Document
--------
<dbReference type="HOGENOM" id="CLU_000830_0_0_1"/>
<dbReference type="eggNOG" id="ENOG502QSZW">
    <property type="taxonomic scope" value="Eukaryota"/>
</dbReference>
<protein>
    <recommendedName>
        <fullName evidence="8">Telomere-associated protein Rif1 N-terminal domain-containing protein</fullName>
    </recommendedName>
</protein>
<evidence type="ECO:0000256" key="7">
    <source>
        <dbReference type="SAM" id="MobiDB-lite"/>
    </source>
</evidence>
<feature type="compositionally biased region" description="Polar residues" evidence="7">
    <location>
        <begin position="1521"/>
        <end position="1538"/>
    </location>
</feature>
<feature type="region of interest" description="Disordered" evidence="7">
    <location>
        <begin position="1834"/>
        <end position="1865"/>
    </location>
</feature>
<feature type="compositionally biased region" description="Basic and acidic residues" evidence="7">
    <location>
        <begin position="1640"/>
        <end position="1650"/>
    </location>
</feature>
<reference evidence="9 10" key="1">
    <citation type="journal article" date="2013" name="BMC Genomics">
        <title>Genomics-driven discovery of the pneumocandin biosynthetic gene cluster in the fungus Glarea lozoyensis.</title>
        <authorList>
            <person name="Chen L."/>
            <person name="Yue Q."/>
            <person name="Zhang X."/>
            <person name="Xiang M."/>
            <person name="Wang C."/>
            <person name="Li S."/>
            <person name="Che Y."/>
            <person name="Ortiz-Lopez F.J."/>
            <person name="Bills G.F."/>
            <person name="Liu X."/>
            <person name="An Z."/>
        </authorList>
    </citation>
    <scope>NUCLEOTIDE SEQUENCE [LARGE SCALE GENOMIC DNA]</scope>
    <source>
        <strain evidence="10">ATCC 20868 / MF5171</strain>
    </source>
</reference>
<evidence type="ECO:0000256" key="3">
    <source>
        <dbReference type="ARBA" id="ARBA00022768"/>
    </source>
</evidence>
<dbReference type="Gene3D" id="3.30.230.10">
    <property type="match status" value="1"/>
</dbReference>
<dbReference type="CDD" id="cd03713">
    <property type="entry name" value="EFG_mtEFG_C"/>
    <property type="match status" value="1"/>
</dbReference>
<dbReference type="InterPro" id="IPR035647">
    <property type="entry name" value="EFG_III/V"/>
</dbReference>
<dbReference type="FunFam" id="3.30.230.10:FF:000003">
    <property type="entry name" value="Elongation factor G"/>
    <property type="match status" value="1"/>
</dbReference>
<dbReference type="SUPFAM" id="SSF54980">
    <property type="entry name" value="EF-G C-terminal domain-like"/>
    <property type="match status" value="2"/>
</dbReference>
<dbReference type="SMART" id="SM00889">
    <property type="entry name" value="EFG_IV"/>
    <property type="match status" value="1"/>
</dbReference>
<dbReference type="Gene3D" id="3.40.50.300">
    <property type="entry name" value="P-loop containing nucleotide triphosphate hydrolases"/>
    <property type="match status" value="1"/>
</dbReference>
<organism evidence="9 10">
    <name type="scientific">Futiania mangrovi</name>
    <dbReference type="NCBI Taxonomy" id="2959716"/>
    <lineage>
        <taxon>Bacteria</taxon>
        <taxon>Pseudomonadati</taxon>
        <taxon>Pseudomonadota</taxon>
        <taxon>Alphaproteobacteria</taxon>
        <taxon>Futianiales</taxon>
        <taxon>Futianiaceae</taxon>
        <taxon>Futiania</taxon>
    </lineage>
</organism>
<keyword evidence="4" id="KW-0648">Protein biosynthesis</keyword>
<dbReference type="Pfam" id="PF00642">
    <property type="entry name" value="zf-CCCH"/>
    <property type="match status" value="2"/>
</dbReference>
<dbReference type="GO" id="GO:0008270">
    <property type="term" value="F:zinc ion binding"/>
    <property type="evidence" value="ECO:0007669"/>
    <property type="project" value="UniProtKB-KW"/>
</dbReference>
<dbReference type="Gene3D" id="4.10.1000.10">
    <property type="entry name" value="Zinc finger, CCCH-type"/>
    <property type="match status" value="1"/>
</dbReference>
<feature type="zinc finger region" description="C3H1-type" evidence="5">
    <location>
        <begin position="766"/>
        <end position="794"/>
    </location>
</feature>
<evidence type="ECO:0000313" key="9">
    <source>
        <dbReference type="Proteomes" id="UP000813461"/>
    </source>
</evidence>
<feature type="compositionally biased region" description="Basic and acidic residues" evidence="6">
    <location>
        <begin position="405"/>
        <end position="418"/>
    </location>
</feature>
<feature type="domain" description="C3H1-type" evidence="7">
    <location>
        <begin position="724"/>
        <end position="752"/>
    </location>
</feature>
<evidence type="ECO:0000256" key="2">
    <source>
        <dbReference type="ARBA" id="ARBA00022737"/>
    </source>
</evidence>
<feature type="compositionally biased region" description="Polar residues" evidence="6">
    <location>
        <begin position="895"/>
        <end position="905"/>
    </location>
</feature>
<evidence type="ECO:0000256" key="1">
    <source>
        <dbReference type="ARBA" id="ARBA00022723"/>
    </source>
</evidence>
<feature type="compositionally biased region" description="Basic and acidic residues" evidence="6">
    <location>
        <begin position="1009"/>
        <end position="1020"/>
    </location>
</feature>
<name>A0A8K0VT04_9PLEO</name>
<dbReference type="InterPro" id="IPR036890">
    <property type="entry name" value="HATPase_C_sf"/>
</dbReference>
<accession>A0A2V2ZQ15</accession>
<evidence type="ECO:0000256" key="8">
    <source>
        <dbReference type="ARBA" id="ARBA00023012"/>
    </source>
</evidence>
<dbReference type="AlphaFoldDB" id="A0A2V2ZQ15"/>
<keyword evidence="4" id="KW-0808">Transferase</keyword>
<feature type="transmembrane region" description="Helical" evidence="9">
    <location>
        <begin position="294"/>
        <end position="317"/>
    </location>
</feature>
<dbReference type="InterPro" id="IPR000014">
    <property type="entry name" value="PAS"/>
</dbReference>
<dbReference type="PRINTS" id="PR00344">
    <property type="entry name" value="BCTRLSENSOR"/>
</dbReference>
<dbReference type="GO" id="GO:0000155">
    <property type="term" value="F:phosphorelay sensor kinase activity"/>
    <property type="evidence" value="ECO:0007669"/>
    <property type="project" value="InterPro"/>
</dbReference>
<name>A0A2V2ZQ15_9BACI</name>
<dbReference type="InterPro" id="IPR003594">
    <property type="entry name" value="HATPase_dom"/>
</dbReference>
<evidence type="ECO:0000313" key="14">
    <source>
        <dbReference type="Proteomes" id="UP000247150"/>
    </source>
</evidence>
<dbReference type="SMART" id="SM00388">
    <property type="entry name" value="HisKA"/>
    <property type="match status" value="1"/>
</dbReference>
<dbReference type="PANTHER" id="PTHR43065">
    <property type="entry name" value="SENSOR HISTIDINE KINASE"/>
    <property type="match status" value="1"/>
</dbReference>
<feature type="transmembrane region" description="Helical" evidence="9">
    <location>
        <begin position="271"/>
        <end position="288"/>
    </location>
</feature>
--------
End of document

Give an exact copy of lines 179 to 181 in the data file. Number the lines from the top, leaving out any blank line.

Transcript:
<dbReference type="PRINTS" id="PR00344">
    <property type="entry name" value="BCTRLSENSOR"/>
</dbReference>